Dunne: From rags to riches

Catherine O’Toole Murphy Dunne

More than one hundred years ago, Catherine O’Toole Murphy Dunne
was the richest woman property owner in California. Much of her
vast land holdings blanketed what’s now Morgan Hill, San Martin and
More than one hundred years ago, Catherine O’Toole Murphy Dunne was the richest woman property owner in California. Much of her vast land holdings blanketed what’s now Morgan Hill, San Martin and Gilroy.

If today’s land value were taken into consideration, Catherine’s estate would be worth well over $1 billion. Not too shabby for an Irish lass who immigrated virtually penniless to the New World. What’s more, through her charitable contributions, Catherine Dunne definitely left her mark in the South Valley.

That’s why she’s the fourth and final individual portrayed in this March-long series of columns celebrating local ladies during Women’s History Month.

Catherine was born in Wexford County, Ireland, in 1831 to John and Mary O’Toole. Like many Irish of that era, the family immigrated to Quebec, Canada, while Catherine was still a young girl.

There, she received a solid Catholic school education and grew up to be a fine young lady.

At age 19, Catherine’s life story took a major turn when Quebec citizen Patrick Fitzgerald died, leaving his wife Johanna to care for six young children.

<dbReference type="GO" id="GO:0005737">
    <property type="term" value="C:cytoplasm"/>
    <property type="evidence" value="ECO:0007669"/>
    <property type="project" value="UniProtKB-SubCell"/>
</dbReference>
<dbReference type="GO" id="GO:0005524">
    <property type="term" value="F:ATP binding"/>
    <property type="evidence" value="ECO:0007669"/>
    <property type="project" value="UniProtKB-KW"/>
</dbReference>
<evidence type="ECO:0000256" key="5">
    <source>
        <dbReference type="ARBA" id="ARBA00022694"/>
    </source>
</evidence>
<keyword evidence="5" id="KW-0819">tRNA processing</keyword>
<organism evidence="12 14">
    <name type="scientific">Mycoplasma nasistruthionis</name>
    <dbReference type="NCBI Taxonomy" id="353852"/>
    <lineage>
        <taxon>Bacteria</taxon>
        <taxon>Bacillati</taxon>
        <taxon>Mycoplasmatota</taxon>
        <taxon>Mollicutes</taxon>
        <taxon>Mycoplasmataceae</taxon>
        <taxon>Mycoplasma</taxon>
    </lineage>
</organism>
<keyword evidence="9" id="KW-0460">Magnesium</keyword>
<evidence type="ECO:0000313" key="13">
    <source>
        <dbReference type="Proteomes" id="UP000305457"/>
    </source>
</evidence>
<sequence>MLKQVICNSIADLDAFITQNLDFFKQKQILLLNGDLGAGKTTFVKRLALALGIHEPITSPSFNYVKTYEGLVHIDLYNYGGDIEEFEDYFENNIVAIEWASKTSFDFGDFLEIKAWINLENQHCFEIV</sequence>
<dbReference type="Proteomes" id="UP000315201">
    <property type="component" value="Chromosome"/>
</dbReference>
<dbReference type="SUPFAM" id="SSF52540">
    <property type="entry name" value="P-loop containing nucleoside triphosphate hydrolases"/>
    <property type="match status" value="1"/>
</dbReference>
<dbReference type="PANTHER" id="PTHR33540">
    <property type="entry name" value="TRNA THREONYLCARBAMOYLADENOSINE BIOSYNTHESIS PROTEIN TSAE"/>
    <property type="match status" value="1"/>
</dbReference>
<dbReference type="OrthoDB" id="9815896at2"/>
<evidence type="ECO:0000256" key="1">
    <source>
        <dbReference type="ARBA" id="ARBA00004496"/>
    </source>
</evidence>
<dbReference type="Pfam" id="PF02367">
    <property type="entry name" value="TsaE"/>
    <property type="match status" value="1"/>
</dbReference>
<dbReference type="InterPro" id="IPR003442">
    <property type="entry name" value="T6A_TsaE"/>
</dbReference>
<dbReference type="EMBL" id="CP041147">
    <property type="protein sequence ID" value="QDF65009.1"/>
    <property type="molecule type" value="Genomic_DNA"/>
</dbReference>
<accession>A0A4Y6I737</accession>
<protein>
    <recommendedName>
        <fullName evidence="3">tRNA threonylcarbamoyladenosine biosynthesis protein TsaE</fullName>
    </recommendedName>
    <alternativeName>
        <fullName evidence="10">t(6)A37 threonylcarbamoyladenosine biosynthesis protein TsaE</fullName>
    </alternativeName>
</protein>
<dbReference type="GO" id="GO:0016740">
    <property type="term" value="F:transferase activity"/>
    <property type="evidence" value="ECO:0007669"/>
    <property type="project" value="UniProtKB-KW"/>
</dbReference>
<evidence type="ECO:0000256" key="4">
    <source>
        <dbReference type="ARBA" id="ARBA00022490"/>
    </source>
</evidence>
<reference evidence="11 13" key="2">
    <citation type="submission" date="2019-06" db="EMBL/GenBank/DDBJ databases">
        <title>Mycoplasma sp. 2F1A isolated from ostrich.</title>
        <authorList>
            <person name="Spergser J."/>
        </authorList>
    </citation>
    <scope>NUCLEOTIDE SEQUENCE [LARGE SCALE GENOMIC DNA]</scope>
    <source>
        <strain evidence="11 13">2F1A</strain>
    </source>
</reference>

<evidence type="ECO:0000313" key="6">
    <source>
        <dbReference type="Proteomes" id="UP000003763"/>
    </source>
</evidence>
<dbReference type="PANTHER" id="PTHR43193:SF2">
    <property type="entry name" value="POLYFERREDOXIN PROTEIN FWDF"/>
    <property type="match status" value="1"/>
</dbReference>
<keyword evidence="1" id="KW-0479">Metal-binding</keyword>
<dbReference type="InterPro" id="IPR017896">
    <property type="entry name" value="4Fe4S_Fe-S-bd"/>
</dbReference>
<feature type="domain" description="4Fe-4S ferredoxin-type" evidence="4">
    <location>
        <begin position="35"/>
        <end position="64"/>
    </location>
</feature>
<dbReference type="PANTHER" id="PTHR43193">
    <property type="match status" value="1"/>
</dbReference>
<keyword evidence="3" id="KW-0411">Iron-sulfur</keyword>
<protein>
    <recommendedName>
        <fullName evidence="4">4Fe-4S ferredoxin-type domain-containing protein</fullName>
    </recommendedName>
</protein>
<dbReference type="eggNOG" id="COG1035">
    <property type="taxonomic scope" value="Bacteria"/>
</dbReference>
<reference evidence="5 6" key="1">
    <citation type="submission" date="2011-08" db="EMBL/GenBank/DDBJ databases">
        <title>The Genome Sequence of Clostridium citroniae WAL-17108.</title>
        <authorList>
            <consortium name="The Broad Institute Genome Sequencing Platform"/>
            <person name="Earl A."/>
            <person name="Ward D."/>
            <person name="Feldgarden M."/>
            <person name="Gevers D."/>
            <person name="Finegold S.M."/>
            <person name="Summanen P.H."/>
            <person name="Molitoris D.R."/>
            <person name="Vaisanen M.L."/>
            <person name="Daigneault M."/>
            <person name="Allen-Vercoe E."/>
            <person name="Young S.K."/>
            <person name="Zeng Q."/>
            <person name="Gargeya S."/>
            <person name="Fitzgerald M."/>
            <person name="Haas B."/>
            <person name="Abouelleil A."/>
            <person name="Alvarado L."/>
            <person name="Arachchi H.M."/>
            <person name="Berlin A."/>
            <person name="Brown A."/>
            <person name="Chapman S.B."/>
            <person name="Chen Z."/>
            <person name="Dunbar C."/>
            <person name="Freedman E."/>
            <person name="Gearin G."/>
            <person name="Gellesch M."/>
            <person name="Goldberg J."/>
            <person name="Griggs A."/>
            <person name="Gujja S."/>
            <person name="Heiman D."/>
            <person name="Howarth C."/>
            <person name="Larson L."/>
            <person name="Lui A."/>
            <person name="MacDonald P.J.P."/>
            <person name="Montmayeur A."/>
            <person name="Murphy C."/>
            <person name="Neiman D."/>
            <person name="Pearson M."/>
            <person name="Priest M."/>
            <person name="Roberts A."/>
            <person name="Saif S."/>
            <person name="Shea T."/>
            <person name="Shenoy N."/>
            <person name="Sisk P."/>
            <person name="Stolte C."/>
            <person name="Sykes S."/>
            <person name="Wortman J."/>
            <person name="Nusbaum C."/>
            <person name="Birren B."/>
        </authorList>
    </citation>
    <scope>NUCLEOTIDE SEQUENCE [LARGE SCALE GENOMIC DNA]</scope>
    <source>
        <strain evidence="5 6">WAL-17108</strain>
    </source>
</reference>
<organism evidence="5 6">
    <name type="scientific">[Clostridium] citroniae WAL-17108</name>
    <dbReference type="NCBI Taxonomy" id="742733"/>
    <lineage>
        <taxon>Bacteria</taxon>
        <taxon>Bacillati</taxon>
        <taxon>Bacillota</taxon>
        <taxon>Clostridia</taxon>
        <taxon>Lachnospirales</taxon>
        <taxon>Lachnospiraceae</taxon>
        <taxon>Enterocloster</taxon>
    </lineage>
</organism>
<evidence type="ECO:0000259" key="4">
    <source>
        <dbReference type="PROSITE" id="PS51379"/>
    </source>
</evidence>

Johanna happened to be the daughter of South Valley pioneer Martin Murphy, Sr., (part of the first wagon team to traverse the Sierra Nevada to California).

Concerned about his daughter and grandchildren, Murphy asked his son Bernard to go to Canada to fetch Johanna and her brood and bring them to the South Valley.

But the quiet Bernard also had another motive in making the arduous trip. He wanted to reacquaint himself with and marry a certain young woman he’d fallen in love with back when he had resided in Quebec.

In 1851, Bernard made the long voyage from San Francisco to Quebec. But arriving in that Canadian city, he felt crushed to learn his love had given up on the prospect of his ever returning. She’d wed another.

Somehow, fate brought Bernard and Catherine O’Toole together. The Irishman felt deeply attracted to the friendly young woman. They married, and she joined the Murphy clan in traveling to California via the tropical jungle trails of the Isthmus of Panama.

The couple settled on Bernard’s 4,000-acre Rancho La Polka near what is now Gilroy. They lived in a tin house that Bernard had earlier had shipped around the Cape Horn of South America. Here, Catherine gave birth to a son they named Martin J.C. Murphy after Bernard’s father.

Tragedy, however, struck the happy family on April 11, 1853. On that date, Bernard took a business trip on the steamboat Jenny Lind from the South Bay port town of Alviso to San Francisco.

Around noon near what’s now the San Mateo Bridge, the ship’s boilers exploded. Scalded severely, Bernard was one of many passengers who died an agonizing death that day.

The widowed Catherine inherited Bernard’s vast ranch estates. Over about a decade-long period, she prudently managed the various tracts of land by herself while also raising her young son.